Why Are Essential Fatty Acids Important?
When it comes to healthy fat consumption, essential fatty acids top the list. Alpha-linolenic acid (ALA), an omega-3, fatty acid and linoleic acid (LA), an omega-6, fatty acid are considered essential fatty acids because they cannot be synthesized by humans. In other words, you must get them from the food you eat. Also, essential fatty acids are the building blocks for all the other fats in your body.
Omega-3 and omega-6 essential fatty acids are highly important for making hormone-like eicosanoids and prostaglandins in your body. Eicosanoids and prostaglandins regulate many activities in your body—not the least of which is inflammation. They also play an important role in controlling your blood pressure, digestive system and body temperature. In addition, they are necessary in regulating the healthy function of the heart and kidneys.
In the present times, omega-6 fatty acids are far more abundantly found in diets. The consumption of omega-6 fatty acids is highly increased–for example, they are prevalent in corn and safflower oil. However, it should be known that these are highly processed polyunsaturated fatty acids. Use of these oils correlates with cancer and heart diseases. Also a high omega-6/omega-3 ratios promotes many diseases, including cardiovascular disease, cancer, inflammatory and autoimmune diseases. On the contrary, increased levels of omega-3 and a low omega-6/omega-3 ratios have numerous benefits.
The benefits from consuming omega-3 fatty acids:
1) Blood fat (triglycerides): According to a number of studies, omega 3 fatty acids can cut elevated levels of triglycerides.
2) Cardiovascular health: omega 3 fatty acids appear to lower the overall risk of deaths from heart disease and stroke.
3) Rheumatoid arthritis: A number of studies have found that fish oil supplements (rich in omega-3 fatty acids) significantly reduce stiffness and joint pain.
4) Prenatal health: Studies show that fish oil supplementation during pregnancy boosts the health of pregnant women and the development of their children.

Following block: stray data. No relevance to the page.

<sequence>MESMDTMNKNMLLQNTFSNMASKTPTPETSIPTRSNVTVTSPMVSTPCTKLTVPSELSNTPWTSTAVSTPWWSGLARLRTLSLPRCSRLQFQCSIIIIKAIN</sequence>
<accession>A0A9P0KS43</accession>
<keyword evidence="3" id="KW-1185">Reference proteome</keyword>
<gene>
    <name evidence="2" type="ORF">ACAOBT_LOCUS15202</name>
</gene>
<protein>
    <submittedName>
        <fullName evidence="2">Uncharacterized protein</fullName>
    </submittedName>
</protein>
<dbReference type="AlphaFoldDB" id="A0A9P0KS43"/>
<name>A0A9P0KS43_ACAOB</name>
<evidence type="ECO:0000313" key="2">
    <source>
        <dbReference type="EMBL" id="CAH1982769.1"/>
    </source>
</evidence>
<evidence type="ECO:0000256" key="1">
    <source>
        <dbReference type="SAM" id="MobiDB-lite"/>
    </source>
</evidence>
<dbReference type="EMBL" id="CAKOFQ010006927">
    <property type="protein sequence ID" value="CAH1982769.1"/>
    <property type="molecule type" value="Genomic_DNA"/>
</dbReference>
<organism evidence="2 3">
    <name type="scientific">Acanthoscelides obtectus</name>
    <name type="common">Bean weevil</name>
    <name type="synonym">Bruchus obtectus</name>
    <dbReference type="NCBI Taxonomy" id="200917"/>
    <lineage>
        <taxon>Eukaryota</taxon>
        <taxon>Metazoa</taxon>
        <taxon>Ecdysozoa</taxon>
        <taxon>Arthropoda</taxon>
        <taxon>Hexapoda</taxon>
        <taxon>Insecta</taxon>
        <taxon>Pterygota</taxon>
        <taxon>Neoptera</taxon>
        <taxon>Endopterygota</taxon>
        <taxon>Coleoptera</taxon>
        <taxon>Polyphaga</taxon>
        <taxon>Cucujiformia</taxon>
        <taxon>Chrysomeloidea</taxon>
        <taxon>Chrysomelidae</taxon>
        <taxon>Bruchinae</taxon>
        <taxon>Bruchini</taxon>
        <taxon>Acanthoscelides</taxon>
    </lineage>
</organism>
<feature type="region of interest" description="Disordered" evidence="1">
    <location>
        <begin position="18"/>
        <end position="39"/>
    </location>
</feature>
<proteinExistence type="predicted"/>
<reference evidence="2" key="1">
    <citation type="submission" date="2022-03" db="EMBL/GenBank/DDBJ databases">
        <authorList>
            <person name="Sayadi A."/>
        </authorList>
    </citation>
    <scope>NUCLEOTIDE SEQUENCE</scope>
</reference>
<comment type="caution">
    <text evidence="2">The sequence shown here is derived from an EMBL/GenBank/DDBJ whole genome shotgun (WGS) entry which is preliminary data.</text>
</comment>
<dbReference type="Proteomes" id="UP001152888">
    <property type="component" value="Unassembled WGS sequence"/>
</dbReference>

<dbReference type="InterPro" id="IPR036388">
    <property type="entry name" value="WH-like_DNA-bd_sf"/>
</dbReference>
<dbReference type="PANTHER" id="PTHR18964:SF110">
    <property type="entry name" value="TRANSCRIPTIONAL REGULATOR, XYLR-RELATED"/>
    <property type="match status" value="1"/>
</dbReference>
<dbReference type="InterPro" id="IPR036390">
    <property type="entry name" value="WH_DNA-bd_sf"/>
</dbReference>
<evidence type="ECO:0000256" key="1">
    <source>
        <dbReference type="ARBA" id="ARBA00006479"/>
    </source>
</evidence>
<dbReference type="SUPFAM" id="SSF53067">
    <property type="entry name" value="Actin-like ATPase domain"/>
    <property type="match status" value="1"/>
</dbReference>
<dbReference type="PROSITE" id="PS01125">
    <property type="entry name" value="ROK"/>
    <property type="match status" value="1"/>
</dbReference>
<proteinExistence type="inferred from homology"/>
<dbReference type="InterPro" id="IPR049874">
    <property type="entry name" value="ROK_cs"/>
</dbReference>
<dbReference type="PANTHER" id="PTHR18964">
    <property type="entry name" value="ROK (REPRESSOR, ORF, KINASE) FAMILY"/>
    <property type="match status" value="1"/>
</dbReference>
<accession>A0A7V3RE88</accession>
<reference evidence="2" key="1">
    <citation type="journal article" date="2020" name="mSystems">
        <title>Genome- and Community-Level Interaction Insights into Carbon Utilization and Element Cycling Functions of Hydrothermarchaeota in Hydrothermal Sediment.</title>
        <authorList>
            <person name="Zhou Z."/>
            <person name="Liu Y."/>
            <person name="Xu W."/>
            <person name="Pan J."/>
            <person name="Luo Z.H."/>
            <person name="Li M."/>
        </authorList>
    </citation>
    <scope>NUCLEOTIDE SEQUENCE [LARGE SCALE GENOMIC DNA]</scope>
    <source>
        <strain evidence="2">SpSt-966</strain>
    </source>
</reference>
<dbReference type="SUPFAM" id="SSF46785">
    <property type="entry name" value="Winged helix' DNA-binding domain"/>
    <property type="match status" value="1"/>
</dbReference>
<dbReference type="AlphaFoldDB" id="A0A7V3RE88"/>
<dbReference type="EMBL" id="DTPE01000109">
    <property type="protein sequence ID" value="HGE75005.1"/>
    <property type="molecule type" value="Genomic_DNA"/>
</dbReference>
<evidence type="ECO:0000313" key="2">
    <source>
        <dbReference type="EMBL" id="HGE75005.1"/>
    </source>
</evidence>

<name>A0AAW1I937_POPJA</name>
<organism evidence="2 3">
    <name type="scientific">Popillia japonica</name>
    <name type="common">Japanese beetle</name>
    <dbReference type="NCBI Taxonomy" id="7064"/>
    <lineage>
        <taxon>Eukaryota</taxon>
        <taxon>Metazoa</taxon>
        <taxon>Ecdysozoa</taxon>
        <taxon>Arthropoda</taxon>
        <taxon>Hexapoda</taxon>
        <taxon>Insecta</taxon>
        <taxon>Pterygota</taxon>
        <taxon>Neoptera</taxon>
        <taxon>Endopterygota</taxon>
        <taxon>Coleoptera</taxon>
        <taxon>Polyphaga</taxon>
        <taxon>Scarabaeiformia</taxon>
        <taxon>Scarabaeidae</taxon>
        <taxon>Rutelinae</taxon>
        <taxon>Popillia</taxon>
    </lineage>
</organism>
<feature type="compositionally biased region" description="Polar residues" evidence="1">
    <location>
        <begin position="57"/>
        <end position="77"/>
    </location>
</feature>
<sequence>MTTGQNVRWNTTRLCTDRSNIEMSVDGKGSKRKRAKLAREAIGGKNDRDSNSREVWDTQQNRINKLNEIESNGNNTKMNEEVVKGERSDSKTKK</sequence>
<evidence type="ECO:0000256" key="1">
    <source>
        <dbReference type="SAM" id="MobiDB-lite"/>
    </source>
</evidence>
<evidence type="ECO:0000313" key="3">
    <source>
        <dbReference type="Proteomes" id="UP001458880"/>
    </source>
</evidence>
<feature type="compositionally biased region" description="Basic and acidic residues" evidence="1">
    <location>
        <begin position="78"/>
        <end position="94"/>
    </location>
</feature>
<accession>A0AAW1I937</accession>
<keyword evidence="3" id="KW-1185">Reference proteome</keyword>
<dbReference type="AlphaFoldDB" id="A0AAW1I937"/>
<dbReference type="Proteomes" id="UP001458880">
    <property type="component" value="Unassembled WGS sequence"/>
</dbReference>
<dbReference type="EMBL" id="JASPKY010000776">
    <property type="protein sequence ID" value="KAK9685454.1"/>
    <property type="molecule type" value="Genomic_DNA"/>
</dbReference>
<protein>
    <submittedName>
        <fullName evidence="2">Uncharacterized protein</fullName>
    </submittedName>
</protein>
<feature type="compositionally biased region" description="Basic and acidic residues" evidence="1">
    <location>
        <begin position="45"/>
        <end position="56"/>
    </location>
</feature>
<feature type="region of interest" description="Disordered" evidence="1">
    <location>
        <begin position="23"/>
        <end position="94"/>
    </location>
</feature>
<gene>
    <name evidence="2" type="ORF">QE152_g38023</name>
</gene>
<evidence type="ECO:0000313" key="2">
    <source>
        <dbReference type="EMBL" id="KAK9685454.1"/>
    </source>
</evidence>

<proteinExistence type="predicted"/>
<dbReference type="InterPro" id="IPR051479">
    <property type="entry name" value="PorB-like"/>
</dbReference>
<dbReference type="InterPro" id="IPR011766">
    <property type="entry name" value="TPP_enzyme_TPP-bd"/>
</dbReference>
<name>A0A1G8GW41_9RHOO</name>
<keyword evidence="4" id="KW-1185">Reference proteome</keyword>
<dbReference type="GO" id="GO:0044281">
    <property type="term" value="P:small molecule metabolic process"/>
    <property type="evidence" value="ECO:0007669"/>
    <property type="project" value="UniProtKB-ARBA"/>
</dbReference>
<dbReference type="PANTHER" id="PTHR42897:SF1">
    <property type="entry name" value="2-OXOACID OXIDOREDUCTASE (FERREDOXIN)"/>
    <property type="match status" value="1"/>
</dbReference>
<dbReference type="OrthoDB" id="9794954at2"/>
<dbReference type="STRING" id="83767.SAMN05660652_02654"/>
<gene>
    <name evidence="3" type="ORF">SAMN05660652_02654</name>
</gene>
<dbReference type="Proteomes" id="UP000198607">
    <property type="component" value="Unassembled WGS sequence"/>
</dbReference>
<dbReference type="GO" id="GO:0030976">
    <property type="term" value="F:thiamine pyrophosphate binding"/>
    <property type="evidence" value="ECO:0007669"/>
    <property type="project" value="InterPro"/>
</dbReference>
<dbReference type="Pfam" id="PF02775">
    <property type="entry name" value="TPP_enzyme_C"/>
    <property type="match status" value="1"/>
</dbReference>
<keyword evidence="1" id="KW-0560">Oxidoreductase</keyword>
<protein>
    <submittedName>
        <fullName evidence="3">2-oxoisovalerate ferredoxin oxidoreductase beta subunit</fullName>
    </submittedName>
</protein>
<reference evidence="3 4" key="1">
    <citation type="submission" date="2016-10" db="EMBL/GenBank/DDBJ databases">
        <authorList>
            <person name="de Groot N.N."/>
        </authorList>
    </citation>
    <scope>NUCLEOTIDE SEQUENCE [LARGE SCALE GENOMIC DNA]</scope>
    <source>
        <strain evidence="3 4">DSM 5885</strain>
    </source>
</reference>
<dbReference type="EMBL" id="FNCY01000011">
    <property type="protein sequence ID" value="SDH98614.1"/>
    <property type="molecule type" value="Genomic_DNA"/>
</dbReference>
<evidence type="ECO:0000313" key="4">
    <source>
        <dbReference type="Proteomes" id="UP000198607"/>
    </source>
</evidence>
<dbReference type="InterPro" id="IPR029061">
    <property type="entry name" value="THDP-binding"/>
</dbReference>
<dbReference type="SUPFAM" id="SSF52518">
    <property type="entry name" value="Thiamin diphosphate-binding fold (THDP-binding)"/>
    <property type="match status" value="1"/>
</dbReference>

5) Alzheimer’s disease and dementia: The evidence is preliminary, but research does suggest that omega-3 fatty acids may help protect against Alzheimer’s disease and dementia.
6) Attention deficit hyperactivity disorder (ADHD): Some studies show that fish oil can reduce the symptoms of ADHD in some children and improve their cognitive function.
7) Chronic inflammation: it is now known that chronic inflammation is the major cause for many diseases. Chronic inflammation can slowly spread and lead to serious metabolic breakdown causing damage to your long term health. It is now connected to diseases like obesity, diabetes, atherosclerosis (hardening in the arteries), high blood pressure, Alzheimer’s disease, osteoporosis, Parkinson’s diease, cancer, and even depression. Omega-3 fatty acids contain a natural anti-inflammatory substance that can help relieve the inflammation.
Good sources of omega-3 fatty acids in foods are canola oil, walnut oil, flaxseed oil. Fish, especially cold water fish such as, salmon, bluefish, herring, tuna, cod, sardine, mackerel, and shrimp are also good sources. However, people who consume either fish oil or flaxseed oil supplements for convenience and have derived equal benefit from it.
However, it should be known that both these essential fatty acids are destroyed by light, heat, and air, making them toxic. But the omega-3 fatty acids are five times more sensitive than the omega-6 fatty acids. So handle them with care.
In addition to oils containing essential fatty acids, traditional oils possess beneficial minor ingredients that have great health value. Minor ingredients have many benefits. The best known of these include cholesterol-controlling phytosterols, protective antioxidants like carotene and vitamin E, and many minerals—magnesium, calcium, zinc, selenium, and potassium. Minerals are known to have several benefits and individual functions. For example, calcium builds bones and teeth, and helps in muscle contraction. Hundreds of other minor ingredients also exist. An example of these traditional oils is extra virgin green olive oil. However, among oils extra virgin olive oil is the poorest source of essential fats. Eighty eight percent of it is monounsaturated and saturated nonessential fats that your body can make from sugar and starch. Olive oil contains 10 percent omega-6 fatty acids and less than 1 percent omega-3 fatty acids. But it is good for health. Extra virgin olive oil is the only main stream edible oil that has not been subjected to processes which remove minor ingredients. The minor ingredients in olive oil benefit the liver, gall balder, digestive, and cardiovascular functions and protect breast health. Be aware that a 100 percent extra light olive oil has lost the minor ingredients from processing. So stick to the more expensive extra virgin type.
What is the take-home message? Consume less of the omega-6 fatty acids. So, don’t go overboard on consuming the usual cooking oils—they are loaded with highly processed polyunsaturated fats. They may do more harm than good; instead, emphasis on consuming omega-3 fatty acids. Moreover, leading a healthy lifestyle which involves healthy eating that includes various micro-nutrients should be emphasized.
Fats that kill and Fats That Heal– Udo Erasmus (Father of “organic, unrefined flax oil”).
Why Zebras Don’t Get Ulcers—Robert M. Sapolsky.